The tract between the mountains Tmolus and Messogis is a portion of the region named Asis, in which was the meadow, mentioned in a preceding chapter. This is celebrated by the ancient poets as the resort of innumerable geese, cranes, and swans. You might hear them, sitting on Tmolus in the spring; or see them feeding in the grass; arriving in vast companies, and settling; or flying away, and making the Cayster and the marsh resound with their noisy clamour.* The marsh is now perhaps dry.
At the foot of Tmolus, descending toward the Caystrian plain was the small town, Hypaepa, where the Persians of Lydia had a temple served by priests called Magi. Pausanias relatesthat he saw there an altar with ashes on it, differing in colour from common ashes; that the priest entered the cell, and heaped dry wood on the altar; that he then put the tiara or sacred fillet round his head, and invoked the deity, chanting from a book, in a barbarous language, unintelligible to the Greeks; when the fuel lighted spontaneously ^ and a clear flame was produced. The same won
der was also performed at Hierocaesarea in Lydia, at the temple dedicated by king Cyrus to the Persian Diana.*
Hypaepa is now called Pyrge, and corruptly, Birgh6. It is probable a fortress with towers (rivpXoi) was erected there to command the pass of Mount Tmolus, and occasioned the disuse of the old name. Pyrge was one of the places, which suffered from the exactions of the grand duke Roger, general of the Roman armies in 1306. Thither, in 1403, the body of Amir was removed from Ephesus, or Aiasaluck, to be buried in the sepulchre of his ancestors; as in 1422 was that of Mustapha, Atin's grandson, who had been killed in battle by Cineis.-j- The town has two very handsome mosques.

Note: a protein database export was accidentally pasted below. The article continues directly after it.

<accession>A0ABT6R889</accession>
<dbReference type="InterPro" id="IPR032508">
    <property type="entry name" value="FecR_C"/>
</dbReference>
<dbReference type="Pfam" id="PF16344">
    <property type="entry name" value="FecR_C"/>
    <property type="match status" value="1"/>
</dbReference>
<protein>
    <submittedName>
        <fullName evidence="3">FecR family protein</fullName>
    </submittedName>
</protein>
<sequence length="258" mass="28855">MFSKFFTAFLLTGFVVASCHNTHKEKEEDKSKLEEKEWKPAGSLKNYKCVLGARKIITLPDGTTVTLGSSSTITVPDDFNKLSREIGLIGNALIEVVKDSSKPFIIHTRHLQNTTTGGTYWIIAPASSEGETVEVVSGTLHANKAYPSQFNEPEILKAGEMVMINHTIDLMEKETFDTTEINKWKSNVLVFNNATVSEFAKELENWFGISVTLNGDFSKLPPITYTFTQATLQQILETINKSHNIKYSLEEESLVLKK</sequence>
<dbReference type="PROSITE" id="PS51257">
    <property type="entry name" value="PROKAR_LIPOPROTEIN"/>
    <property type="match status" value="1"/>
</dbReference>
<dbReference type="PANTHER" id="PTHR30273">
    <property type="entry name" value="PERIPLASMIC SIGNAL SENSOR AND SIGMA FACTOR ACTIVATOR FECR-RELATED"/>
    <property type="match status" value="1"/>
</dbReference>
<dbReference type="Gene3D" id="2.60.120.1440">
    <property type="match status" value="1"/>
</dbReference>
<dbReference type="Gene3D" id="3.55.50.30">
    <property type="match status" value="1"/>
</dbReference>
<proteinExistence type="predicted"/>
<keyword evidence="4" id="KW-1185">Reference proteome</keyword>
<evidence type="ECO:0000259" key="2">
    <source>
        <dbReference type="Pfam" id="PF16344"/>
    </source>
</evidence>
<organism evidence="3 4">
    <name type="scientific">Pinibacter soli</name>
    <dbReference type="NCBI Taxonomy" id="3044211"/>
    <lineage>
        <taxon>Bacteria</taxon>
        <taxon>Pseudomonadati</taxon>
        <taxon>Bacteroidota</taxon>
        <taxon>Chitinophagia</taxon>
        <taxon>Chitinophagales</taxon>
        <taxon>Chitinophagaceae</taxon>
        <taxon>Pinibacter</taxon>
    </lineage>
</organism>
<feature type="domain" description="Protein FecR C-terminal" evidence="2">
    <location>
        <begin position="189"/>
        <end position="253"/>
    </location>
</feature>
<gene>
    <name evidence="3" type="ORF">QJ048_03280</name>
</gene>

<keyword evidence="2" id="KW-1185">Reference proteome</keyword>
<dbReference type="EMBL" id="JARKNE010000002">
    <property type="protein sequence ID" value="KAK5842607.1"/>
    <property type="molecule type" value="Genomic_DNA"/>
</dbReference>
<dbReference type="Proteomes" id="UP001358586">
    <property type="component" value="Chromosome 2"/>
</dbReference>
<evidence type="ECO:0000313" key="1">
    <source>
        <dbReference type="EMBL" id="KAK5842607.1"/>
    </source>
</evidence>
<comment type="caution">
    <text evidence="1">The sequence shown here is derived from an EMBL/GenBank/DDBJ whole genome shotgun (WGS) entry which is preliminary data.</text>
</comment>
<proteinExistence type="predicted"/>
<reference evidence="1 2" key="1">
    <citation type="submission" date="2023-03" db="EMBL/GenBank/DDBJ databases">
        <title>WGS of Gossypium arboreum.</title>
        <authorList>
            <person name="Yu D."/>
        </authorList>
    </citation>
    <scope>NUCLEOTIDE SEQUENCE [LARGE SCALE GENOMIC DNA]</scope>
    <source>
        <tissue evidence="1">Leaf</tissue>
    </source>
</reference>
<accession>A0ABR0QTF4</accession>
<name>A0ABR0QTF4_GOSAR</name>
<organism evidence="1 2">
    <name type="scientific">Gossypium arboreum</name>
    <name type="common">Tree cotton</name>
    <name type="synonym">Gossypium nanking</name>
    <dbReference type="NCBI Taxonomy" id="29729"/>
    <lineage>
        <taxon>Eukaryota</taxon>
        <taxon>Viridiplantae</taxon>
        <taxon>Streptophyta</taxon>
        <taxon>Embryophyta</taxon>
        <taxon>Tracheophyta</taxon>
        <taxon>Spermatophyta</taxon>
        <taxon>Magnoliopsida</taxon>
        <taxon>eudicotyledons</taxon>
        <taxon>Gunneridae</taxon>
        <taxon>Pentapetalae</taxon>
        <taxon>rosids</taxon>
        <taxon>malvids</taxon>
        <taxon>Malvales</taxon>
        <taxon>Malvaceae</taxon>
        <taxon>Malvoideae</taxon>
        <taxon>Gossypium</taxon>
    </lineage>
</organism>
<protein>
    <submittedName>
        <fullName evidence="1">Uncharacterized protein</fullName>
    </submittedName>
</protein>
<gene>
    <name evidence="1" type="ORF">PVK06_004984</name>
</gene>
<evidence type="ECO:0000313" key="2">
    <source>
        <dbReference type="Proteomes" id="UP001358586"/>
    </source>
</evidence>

We shall add here the route to Sardes from the plain of the Caicus and the city Pergamum,^ which, is thus described by Strabo: "On the east is the city Apollonia seated on an eminence; and on the south a ridge of mountains. Passing over this, and going toward Sardes, Thyatira is on the left;
* Tacitus, 1. 3. C. 62. On a medal of this place the goddess is represented, with a quiver, the Legend JTEPCIKH, or The Persian; and on the reverse is an altar, with a fire on it. A very forced explication of this plain Legend is given in the notes on Pliny. 1. v. c. SI.
t Modern Univ. History, v. 5. p. 149. 177. The place is here called Pyrga, and fort Pirgion near M. Tmolus. See also p. 187.
% In Peutinger's Table. In the Antonine Itinerary.
and on the right, Apollonis, distant three hundred stadia, or thirty seven miles and a half, both from Pergamum and from Sardes. Then follows the plain of the river Hermus and this city."
ChishuW's journey to Birghe'—To Tyria—To Ephesta—Account
We shall give here an abstract of Chishull's journey, in 1699» from Sardes to Ephesus.
The ascent of Tmolus is made easy by windings or traverses. The mountain is pleasant, and garnished with an infinite variety of plants, shrubs, and trees. Besides a fine prospect of the country, the traveller is amused with impending rocks, perpendicular precipices, and the murmurs of a brook, probably the Pactolus. On the top, which he gained in four hours, was a fruitful vale, between two lofty ridges; with a vein of marble as clear and pellucid as alabastar. It was the latter end of April; but snow remained on the summits, and supplied a rapid current descending into the Pactolus. The air was chilled, and vegetation retarded. The trees, which, with a kindlier aspect, were green and flourishing, had "not even budded there. After an hour, he entered a stony track, leading down the southern side of Tmolus. This was steep and dangerous, or tedious with windings; but adorned with bright and shining particles resembling gold dust. In five hburs he arrived at Birghe.
On the way to Ephesus, our traveller forded the Cayster,